The genome of Melanoplus sanguinipes entomopoxvirus

C. L. Afonso, E. R. Tulman, Z. Lu, E. Oma, G. F. Kutish, D. L. Rock

Research output: Contribution to journalArticlepeer-review


The family Poxviridae contains two subfamilies: the Entomopoxvirinae (poxviruses of insects) and the Chordopoxvirinae (poxviruses of vertebrates). Here we present the first characterization of the genome of an entomopoxvirus (EPV) which infects the North American migratory grasshopper Melanoplus sanguinipes and other important orthopteran pests. The 236-kbp M. sanguinipes EPV (MsEPV) genome consists of a central coding region bounded by 7-kbp inverted terminal repeats and contains 267 open reading frames (ORFs), of which 107 exhibit similarity to previously described genes. The presence of genes not previously described in poxviruses, and in some cases in any other known virus, suggests significant vital adaptation to the arthropod host and the external environment. Genes predicting interactions with host cellular mechanisms include homologues of the inhibitor of apoptosis protein, stress response protein phosphatase 2C, extracellular matrixin metalloproteases, ubiquitin, calcium binding EF-hand protein, glycosyltransferase, and a triacylglyceride lipase. MsEPV genes with putative functions in prevention and repair of DNA damage include a complete base excision repair pathway (uracil DNA glycosylase, AP endonuclease, DNA polymerase β, and an NAD+- dependent DNA ligase), a photoreactivation repair pathway (cyclobutane pyrimidine dimer photolyase), a LINE-type reverse transcriptase, and a mutT homologue. The presence of these specific repair pathways may represent viral adaptation for repair of environmentally induced DNA damage. The absence of previously described poxvirus enzymes involved in nucleotide metabolism and the presence of a novel thymidylate synthase homologue suggest that MsEPV is heavily reliant on host cell nucleotide pools and the de novo nucleotide biosynthesis pathway. MsEPV and lepidopteran genus B EPVs lack genome colinearity and exhibit a low level of amino acid identity among homologous genes (20 to 59%), perhaps reflecting a significant evolutionary distance between lepidopteran and orthopteran viruses. Divergence between MsEPV and the Chordopoxvirinae is indicated by the presence of only 49 identifiable chordopoxvirus homologues, low-level amino acid identity among these genes (20 to 48%), and the presence in MsEPV of 43 novel ORFs in five gene families. Genes common to both poxvirus subfamilies, which include those encoding enzymes involved in RNA transcription and modification, DNA replication, protein processing, virion assembly, and virion structural proteins, define the genetic core of the Poxviridae.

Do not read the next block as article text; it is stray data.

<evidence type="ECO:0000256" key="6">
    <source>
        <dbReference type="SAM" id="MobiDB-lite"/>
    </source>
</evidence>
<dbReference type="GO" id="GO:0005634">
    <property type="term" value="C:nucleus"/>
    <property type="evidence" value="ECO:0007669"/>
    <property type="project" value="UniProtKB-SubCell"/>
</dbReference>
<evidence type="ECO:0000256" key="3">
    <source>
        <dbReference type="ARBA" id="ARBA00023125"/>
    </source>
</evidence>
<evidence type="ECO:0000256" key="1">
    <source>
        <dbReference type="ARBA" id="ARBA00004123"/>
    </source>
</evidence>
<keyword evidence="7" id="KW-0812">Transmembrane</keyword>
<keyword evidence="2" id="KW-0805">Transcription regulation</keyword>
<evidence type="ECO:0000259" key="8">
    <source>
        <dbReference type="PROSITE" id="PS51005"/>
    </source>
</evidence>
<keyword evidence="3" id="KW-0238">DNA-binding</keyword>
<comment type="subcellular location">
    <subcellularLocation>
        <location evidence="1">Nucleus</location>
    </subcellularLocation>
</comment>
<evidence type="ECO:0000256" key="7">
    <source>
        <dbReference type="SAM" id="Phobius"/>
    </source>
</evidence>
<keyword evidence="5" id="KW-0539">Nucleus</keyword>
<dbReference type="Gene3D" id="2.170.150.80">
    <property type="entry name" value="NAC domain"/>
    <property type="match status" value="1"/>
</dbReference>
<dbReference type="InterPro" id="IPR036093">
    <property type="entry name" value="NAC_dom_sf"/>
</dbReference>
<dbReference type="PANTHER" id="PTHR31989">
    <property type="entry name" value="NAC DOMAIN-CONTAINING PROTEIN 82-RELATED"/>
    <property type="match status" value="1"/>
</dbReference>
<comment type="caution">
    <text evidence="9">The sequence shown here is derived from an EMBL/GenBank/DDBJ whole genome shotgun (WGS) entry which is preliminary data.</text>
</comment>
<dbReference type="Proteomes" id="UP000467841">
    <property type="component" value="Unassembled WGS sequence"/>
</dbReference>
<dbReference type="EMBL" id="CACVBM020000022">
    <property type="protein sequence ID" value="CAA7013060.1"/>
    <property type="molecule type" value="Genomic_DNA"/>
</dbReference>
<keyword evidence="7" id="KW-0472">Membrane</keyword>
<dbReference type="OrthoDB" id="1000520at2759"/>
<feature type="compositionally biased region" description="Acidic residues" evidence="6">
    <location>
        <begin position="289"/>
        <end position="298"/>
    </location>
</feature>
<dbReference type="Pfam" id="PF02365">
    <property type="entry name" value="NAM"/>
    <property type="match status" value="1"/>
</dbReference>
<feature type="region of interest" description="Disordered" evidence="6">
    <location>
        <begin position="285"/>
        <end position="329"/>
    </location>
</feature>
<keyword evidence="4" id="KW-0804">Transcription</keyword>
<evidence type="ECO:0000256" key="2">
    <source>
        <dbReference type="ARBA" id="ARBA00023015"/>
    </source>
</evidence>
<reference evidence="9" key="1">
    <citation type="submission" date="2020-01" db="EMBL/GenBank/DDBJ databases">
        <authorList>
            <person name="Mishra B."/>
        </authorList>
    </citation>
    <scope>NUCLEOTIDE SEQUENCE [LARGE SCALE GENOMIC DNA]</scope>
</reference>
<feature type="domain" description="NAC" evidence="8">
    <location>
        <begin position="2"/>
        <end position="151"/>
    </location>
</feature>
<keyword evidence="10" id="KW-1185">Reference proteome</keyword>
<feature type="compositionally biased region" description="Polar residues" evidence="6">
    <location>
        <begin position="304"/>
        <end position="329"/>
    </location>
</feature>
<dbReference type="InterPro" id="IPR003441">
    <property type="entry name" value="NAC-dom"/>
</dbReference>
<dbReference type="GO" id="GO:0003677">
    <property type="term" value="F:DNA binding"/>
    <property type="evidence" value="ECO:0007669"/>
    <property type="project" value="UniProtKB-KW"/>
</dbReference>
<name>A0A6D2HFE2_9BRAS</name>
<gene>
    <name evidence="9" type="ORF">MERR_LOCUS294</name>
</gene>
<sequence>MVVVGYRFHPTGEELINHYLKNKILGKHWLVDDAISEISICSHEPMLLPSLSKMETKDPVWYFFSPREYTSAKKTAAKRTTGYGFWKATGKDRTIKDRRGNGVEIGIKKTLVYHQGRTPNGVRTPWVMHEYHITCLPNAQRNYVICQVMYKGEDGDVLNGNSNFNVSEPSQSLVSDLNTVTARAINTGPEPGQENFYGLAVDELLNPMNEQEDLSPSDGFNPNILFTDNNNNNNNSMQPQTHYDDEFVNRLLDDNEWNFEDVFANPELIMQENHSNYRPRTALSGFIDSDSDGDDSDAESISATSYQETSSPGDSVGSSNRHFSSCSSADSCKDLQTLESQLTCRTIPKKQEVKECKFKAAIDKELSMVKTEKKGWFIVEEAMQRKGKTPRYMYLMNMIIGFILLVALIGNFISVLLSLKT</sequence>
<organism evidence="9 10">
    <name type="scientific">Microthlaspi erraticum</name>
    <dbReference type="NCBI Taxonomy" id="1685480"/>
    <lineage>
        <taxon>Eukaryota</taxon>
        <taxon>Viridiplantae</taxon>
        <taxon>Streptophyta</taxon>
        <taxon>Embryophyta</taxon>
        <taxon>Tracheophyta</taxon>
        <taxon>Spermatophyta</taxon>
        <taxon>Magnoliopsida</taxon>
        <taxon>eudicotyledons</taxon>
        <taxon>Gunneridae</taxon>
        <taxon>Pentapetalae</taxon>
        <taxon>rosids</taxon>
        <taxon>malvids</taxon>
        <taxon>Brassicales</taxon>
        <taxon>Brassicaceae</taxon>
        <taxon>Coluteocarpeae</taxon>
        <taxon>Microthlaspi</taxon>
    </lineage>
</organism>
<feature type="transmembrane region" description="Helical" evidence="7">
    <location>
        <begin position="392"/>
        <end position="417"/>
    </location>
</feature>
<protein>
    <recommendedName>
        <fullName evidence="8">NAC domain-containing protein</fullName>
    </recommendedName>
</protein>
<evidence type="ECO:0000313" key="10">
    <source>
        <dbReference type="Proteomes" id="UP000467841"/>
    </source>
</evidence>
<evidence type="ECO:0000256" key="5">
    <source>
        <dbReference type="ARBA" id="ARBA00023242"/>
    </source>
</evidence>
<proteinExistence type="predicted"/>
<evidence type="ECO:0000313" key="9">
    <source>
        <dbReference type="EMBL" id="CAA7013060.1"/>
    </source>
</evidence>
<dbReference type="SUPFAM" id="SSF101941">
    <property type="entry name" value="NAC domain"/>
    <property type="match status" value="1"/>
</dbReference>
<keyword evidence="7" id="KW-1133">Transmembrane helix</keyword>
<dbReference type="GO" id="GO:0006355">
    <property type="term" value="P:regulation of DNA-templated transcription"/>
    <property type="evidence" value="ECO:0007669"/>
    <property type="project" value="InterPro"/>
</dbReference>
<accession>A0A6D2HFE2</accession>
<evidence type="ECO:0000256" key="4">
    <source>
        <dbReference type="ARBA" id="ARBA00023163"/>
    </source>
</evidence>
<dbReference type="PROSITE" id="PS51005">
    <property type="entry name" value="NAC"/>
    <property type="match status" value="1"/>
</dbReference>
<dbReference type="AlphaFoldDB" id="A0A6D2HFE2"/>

Original languageEnglish (US)
Pages (from-to)533-552
Number of pages20
JournalJournal of virology
Issue number1
StatePublished - 1999
Externally publishedYes

ASJC Scopus subject areas

  • Microbiology
  • Immunology
  • Insect Science
  • Virology


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